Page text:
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Let’s Chat… Travelling with diabetes this festive season.

Having diabetes adds complexity to planning a well-deserved holiday. Changing your schedule, time zones, increased or decreased activity, eating on the go or trying new foods can affect your health. You will want to be ready for anything. But don’t stress! We’re here to make it easy, with a review of everything you will need for hitting the roads, skies, seas, or rails.

Before travelling, make a doctor’s appointment and be sure to¹

  • Create a plan with your healthcare provider for treating your diabetes while traveling.
  • Get any immunisations or extra prescriptions.
  • Get a letter explaining that you have diabetes and what your treatment includes. It could come in handy at security checkpoints, pharmacies, or with other healthcare providers while you are traveling.
  • Leave your diabetes testing supplies, equipment, and medicine in its original container with prescription labels clearly visible for security checks at airports. 
  • Call the airline, railroad, or cruise ship ahead of time and ask them if they have special meals for people with diabetes and if they are able to refrigerate insulin.
  • Make a list: Include your doctor’s contact information, all the medications you take, and instructions for what you need in case there is an emergency.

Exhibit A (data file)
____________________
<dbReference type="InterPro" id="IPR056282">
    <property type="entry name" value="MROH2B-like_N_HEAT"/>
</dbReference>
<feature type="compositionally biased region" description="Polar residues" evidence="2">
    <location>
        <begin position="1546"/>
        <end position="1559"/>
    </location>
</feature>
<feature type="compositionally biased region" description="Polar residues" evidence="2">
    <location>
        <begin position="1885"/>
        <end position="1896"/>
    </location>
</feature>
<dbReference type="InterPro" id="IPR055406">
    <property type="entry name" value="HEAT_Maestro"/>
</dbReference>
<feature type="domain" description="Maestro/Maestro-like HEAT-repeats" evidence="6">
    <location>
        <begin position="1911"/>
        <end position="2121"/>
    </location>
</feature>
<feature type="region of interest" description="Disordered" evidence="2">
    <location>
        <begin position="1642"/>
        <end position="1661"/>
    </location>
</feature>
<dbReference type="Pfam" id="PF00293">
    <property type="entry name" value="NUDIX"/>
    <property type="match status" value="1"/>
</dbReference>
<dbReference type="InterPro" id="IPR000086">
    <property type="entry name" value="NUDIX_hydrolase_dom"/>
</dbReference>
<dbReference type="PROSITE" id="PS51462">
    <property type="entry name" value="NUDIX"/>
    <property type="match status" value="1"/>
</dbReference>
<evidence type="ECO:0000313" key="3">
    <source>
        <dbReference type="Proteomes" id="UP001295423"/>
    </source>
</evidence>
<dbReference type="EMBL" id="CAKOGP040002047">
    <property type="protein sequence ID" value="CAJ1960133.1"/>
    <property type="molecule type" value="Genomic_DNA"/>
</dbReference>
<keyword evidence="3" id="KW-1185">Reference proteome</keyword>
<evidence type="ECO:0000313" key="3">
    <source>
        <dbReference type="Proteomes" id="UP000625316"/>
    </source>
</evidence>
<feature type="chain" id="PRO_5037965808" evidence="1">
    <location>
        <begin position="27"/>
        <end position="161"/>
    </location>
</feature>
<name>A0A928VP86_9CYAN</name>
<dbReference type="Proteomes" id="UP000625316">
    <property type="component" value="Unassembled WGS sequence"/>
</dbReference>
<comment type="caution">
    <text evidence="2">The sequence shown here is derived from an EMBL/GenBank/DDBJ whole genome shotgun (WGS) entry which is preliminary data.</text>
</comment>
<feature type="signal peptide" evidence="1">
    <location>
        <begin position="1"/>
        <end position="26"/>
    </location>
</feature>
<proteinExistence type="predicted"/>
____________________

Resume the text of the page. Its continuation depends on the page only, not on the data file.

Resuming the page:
Pack Smartly¹,²

  • Bring extra equipment and medication. How long will you be away? Now, add another 2 weeks worth of supplies to the pile, and you’ll be comfortably prepared for anything. 
  • You’ll need a carry-on. All (and we mean all) of your medicine, syringes, meters, test strips, insulin and pump supplies should stay with you. Not only is it convenient, it’s safer, since cargo holds are usually not climate-controlled.
  • Pack enough snacks to keep your blood sugar level in range.
  • You will probably be walking a lot more than usual, so pack comfortable shoes and socks for your tired feet.                                                                                 

Changing time zones²

  • When traveling west, your travel day gets longer. When traveling east, your travel day gets shorter.
  • If you are on insulin or oral medications, you will most likely need to adjust your treatment schedule – including snacks and meals – while you’re en route to your destination.
  • Generally, a longer day could mean that you need more food and more medication, and a shorter day could mean that you need less of both. Check your blood glucose level more often to help you stay close to your target range.

While you’re on the go make sure you:

  • Limit sitting for long periods - stand up and stretch or walk around for a few minutes every hour.
  • Check your glucose levels more often than you normally would.
  • Pay attention to your feet. Change your shoes often to avoid blisters, and check for blisters often.
  • Wear protective shoes at the beach or pool, especially if you have issues with your feet related to diabetes.
  • If you’re not sure what’s on your plate or in your glass, ask. It’s important to know how many carbohydrates you’re eating per meal.
  • Always wear a medical ID that lets others know what type of diabetes you have.

You’re all set! Now all that’s left to do is… enjoy your holiday!

  1. Clinical Diabetes. Flying with Diabetes. Available at: http://clinical.diabetesjournals.org/content/21/2/86.full. Accessed June 30, 2015.
  2. Diabetes UK. Travel. Available at: Https://www.diabetes.org.uk/FAQ/Travel-questions/#anchor_4961. Accessed August 2014, 2015.

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